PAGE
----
my room in an upside down U shape. The student's computers are against
the 3 walls, the students sit in their assigned seats facing the
wall in the front of the room is where my computer and chalkboard
is located. However, I do not spend much time at my desk during
the day. I normally stroll through the classroom answering questions
and helping students stay on task. I find this arrangement helps
me, the teacher monitor the students keyboarding ability better,
because students never know when I am looking over their shoulders,
plus help discourage behavior problems.
In my classroom,
school is considered each student's job. Just as I am expected to
show up to my job each day, prepared and ready to work, I expect
each student to come to school prepared and ready to work. If the
students stay on task and finish their lessons or assignment, then
they get rewarded to play “Keyboarding Keys”. These games are not
only fun to play, but help the students to type faster with better
I also use
lollipops as a motivation for recalling questions or remembering
supplies. I don't use the lollipop all the time, so students don't
know when to except them. Students do like receiving the lollypops.
I let the students eat them in class.
Rules and Consequences
I will be
following the rules for the computer room that I wrote and the schools
policy for discipline and consequences. I will normally deal directly
with prohibited behavior problems in my classroom.
1. A bell
will be rung to get the students to lower their voices.
2. Flicking the lights on and off, once, will tell the students
to stop talking.
3. *Flicking the lights on and off, three times, will tell the students
to stop talking for the rest of the class period.
* I will use this discipline only if I have to ring the bell twice
during a class period.
will need to practice their Home Row Keys outside of class; otherwise
the students will be doing their homework during class.
management plan is, a hodgepodge of strategies that I have borrowed
from my former teachers as well as former and current colleagues.
Time spent student teaching and substitute teaching gave me access
to a wide range of practical ideas and theories that I actually
saw working in real classrooms.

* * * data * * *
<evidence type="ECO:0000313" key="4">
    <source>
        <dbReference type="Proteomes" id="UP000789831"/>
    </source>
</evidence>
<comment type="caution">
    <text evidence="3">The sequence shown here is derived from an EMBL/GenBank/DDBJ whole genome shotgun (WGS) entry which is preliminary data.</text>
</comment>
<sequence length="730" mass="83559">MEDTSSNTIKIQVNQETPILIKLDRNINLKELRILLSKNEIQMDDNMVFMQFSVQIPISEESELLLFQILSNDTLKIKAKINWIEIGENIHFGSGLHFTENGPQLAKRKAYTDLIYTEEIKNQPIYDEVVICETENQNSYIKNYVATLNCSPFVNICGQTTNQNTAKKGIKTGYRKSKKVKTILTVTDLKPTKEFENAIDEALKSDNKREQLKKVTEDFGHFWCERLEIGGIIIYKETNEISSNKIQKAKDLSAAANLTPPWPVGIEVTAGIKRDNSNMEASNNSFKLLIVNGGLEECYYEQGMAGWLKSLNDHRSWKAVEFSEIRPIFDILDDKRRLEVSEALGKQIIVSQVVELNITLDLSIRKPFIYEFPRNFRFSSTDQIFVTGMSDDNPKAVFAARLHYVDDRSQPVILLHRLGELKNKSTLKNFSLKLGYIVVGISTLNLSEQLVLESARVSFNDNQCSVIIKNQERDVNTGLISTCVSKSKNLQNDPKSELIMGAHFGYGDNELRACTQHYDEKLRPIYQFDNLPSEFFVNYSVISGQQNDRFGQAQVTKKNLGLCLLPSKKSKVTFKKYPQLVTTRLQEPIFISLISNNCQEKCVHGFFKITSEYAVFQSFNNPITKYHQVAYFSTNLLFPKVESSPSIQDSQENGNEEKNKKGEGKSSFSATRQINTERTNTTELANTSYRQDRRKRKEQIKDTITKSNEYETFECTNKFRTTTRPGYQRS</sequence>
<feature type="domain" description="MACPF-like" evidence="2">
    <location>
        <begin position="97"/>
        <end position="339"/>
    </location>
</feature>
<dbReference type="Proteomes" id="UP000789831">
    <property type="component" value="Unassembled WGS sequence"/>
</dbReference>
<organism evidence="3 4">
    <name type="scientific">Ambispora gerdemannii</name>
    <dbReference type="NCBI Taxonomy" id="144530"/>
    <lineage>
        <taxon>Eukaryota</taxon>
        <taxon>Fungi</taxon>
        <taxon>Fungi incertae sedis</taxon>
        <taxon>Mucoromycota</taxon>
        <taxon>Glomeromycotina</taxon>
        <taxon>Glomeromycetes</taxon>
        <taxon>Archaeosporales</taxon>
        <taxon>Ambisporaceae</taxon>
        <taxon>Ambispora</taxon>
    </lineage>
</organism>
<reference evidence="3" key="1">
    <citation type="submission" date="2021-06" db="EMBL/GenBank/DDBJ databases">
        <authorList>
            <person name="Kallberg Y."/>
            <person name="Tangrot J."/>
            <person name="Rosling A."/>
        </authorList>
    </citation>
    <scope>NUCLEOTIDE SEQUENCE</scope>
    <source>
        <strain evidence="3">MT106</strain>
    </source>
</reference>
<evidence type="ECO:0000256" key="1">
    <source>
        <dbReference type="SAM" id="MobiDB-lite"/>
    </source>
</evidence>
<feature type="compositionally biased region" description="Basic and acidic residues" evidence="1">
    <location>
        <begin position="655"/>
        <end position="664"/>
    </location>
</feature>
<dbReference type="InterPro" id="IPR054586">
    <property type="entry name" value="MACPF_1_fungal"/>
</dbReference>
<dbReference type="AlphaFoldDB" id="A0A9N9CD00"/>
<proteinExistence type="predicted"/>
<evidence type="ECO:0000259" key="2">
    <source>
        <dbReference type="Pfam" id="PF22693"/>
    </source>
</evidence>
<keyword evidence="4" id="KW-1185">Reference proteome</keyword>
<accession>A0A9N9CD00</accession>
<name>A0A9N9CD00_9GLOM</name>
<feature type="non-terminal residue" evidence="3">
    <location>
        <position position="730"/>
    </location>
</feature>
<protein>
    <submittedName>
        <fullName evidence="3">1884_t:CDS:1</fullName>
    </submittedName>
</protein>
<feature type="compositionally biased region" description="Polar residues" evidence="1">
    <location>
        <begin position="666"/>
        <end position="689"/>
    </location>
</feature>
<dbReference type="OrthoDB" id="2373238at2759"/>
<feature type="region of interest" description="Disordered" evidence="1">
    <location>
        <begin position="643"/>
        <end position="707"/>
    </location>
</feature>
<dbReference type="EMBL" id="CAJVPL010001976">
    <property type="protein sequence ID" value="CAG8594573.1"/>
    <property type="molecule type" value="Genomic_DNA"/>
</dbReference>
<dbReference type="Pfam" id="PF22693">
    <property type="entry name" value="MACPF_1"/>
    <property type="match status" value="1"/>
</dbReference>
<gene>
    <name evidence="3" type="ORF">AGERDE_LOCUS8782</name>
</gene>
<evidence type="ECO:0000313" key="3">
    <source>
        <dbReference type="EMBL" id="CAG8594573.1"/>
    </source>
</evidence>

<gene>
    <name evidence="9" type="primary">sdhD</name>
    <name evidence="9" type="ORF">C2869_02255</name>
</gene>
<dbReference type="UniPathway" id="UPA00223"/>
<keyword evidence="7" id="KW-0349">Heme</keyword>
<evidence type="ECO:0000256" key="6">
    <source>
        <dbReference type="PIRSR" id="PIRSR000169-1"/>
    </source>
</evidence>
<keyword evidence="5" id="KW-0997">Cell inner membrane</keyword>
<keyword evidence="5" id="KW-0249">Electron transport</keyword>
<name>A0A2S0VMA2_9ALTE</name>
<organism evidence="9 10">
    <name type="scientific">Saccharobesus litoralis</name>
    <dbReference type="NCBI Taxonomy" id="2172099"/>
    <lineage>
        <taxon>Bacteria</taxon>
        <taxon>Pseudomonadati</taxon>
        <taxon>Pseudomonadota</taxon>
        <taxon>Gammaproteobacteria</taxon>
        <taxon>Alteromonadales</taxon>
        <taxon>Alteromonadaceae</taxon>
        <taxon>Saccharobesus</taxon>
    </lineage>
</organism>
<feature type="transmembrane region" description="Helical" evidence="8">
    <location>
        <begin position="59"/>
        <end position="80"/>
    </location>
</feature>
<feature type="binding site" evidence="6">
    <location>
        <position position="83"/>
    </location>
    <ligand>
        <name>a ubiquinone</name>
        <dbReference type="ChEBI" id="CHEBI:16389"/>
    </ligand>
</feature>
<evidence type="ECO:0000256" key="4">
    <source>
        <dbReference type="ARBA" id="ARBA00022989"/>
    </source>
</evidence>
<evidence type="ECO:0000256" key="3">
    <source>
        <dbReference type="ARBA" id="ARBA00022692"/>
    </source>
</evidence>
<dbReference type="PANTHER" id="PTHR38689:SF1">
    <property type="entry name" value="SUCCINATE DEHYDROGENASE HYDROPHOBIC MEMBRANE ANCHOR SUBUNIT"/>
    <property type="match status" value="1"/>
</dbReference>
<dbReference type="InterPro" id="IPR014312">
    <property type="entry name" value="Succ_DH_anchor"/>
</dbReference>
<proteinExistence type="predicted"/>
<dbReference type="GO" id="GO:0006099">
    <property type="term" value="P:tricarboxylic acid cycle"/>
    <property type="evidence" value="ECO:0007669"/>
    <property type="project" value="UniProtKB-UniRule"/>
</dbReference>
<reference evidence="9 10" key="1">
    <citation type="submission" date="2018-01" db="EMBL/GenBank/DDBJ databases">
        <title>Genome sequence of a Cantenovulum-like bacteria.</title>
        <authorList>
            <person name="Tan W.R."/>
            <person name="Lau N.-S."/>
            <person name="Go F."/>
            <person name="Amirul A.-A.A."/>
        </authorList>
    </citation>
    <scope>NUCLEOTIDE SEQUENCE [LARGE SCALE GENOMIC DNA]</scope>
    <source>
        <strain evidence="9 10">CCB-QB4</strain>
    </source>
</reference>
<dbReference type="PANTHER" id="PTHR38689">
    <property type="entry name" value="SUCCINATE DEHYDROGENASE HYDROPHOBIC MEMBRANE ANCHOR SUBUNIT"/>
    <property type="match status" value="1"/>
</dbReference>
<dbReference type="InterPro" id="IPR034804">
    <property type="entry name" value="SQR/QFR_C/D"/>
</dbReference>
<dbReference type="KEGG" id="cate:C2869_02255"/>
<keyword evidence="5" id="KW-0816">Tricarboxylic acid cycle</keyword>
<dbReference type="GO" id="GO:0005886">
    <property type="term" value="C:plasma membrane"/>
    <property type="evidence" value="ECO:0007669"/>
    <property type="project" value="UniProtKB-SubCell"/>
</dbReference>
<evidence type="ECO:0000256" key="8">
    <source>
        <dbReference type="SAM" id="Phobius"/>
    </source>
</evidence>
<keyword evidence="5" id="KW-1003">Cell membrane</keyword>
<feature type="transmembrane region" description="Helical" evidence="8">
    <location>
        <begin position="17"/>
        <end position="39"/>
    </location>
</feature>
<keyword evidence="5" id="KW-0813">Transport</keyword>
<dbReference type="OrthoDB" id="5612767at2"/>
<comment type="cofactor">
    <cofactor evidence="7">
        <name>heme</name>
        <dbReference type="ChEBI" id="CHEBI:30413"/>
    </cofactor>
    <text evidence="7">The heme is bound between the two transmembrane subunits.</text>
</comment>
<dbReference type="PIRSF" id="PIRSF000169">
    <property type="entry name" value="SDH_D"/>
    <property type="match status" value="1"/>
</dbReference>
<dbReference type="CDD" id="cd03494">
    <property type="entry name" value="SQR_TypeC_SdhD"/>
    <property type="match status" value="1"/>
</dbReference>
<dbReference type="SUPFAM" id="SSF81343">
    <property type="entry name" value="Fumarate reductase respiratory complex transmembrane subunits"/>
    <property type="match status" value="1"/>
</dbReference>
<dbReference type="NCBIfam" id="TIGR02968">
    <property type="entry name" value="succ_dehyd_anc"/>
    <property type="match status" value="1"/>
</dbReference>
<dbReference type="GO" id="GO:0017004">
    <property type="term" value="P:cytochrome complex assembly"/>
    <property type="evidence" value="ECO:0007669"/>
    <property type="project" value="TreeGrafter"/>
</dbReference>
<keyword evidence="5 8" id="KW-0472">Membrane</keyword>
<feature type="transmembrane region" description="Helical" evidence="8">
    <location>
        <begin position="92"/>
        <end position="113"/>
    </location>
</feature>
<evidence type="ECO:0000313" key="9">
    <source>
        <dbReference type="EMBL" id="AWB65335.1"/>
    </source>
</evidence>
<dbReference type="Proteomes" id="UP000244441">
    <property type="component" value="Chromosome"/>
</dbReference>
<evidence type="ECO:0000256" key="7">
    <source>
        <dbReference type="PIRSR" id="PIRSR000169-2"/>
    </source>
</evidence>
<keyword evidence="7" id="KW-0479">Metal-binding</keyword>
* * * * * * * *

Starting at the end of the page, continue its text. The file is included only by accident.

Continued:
earlier that I rely on organization, planning, and routine as 90%
of my classroom management plan. In his Instructional Management
plan, Jacob Kounin focuses on classroom management as the primary
factor in good classroom discipline and believes that techniques
that are engaging to students will keep them on task, thereby reducing
misbehavior (Charles, 1999). In his Noncoercive Discipline plan,
William Glasser asserts that increasing student satisfaction with
school is a deterrent to misbehavior and that schools should emphasize
quality in curriculum, teaching, and learning (Charles, 1999). I
absolutely agree with both men. If a student is engaged in his/her
work and satisfied with the environment, he/she is going to produce
quality work and will not find the need or desire to misbehave.
that I align my management plan with the most is Fredric Jones and
his Positive Classroom Discipline. Like Kounin and Glasser, Jones
also focuses on the organization of the classroom environment as
a tool to reduce the amount of inappropriate behavior. In addition,
Jones reminds teachers of the value and potential effectiveness
of body language in behavior management. All experienced teachers
know that moving closer to an inappropriate behavior is often all
that is needed to stop it. Jones goes much further with suggestions
ranging from proper breathing to facial expressions. I have learned
that remaining poised is essential to maintaining control, especially
in a classroom situation. Finally, Jones advocates, “using incentive
systems to motivate responsibility, good behavior, and productive
work” (Charles, 1999). I believe my incentive program encourages
responsibility, good behavior, and quality work.
of today, this is my classroom management plan. It serves me well
with the particular group of students that I am working with this
year. However, the plan constantly evolves as different students
with different needs walk through the door. Although I rely heavily
on planning and organization, I fully realize that no plan is infallible.
As long as my emphasis remains on the needs of my students, I am
certain that most misbehavior can be avoided and my classroom management
goals will be met. In the mean time, I will continue to vigilantly
watch for effective strategies and ideas, as well as to keep an
open mind in efforts to improve upon my existing plan.
Charles, C.M. (1999). Building classroom discipline. New
York: Addison Wesley Longman, Inc.